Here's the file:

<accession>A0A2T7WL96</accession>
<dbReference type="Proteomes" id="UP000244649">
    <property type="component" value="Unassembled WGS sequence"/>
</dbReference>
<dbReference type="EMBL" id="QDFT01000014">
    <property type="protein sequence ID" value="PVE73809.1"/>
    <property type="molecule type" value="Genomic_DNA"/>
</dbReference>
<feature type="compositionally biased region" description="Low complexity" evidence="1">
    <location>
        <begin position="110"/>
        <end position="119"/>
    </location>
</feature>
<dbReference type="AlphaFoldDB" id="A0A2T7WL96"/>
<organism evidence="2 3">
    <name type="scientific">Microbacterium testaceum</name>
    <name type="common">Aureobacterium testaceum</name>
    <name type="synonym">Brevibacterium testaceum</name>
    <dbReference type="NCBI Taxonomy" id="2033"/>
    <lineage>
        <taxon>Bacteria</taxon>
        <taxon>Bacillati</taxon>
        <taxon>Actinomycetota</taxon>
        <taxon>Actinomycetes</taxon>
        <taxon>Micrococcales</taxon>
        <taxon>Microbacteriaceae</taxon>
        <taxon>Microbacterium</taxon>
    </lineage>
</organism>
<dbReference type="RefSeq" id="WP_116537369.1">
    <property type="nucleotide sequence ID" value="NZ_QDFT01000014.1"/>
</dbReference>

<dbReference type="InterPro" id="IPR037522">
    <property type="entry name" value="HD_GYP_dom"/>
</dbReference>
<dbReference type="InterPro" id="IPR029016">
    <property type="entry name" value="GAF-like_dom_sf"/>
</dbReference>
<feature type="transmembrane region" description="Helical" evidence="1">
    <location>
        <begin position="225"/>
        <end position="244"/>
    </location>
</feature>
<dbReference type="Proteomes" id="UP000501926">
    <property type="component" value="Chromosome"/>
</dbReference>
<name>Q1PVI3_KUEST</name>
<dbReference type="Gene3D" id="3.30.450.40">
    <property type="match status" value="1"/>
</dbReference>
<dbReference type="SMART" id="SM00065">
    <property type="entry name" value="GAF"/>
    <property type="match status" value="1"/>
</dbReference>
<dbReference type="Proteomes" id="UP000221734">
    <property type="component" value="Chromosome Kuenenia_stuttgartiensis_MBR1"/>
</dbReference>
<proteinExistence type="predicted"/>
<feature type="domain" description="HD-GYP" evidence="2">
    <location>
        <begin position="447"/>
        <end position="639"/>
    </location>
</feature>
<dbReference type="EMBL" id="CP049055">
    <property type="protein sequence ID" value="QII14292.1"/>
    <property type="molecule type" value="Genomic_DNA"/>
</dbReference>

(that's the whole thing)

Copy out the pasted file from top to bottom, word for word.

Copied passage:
<accession>A0A2T7WL96</accession>
<dbReference type="Proteomes" id="UP000244649">
    <property type="component" value="Unassembled WGS sequence"/>
</dbReference>
<dbReference type="EMBL" id="QDFT01000014">
    <property type="protein sequence ID" value="PVE73809.1"/>
    <property type="molecule type" value="Genomic_DNA"/>
</dbReference>
<feature type="compositionally biased region" description="Low complexity" evidence="1">
    <location>
        <begin position="110"/>
        <end position="119"/>
    </location>
</feature>
<dbReference type="AlphaFoldDB" id="A0A2T7WL96"/>
<organism evidence="2 3">
    <name type="scientific">Microbacterium testaceum</name>
    <name type="common">Aureobacterium testaceum</name>
    <name type="synonym">Brevibacterium testaceum</name>
    <dbReference type="NCBI Taxonomy" id="2033"/>
    <lineage>
        <taxon>Bacteria</taxon>
        <taxon>Bacillati</taxon>
        <taxon>Actinomycetota</taxon>
        <taxon>Actinomycetes</taxon>
        <taxon>Micrococcales</taxon>
        <taxon>Microbacteriaceae</taxon>
        <taxon>Microbacterium</taxon>
    </lineage>
</organism>
<dbReference type="RefSeq" id="WP_116537369.1">
    <property type="nucleotide sequence ID" value="NZ_QDFT01000014.1"/>
</dbReference>

<dbReference type="InterPro" id="IPR037522">
    <property type="entry name" value="HD_GYP_dom"/>
</dbReference>
<dbReference type="InterPro" id="IPR029016">
    <property type="entry name" value="GAF-like_dom_sf"/>
</dbReference>
<feature type="transmembrane region" description="Helical" evidence="1">
    <location>
        <begin position="225"/>
        <end position="244"/>
    </location>
</feature>
<dbReference type="Proteomes" id="UP000501926">
    <property type="component" value="Chromosome"/>
</dbReference>
<name>Q1PVI3_KUEST</name>
<dbReference type="Gene3D" id="3.30.450.40">
    <property type="match status" value="1"/>
</dbReference>
<dbReference type="SMART" id="SM00065">
    <property type="entry name" value="GAF"/>
    <property type="match status" value="1"/>
</dbReference>
<dbReference type="Proteomes" id="UP000221734">
    <property type="component" value="Chromosome Kuenenia_stuttgartiensis_MBR1"/>
</dbReference>
<proteinExistence type="predicted"/>
<feature type="domain" description="HD-GYP" evidence="2">
    <location>
        <begin position="447"/>
        <end position="639"/>
    </location>
</feature>
<dbReference type="EMBL" id="CP049055">
    <property type="protein sequence ID" value="QII14292.1"/>
    <property type="molecule type" value="Genomic_DNA"/>
</dbReference>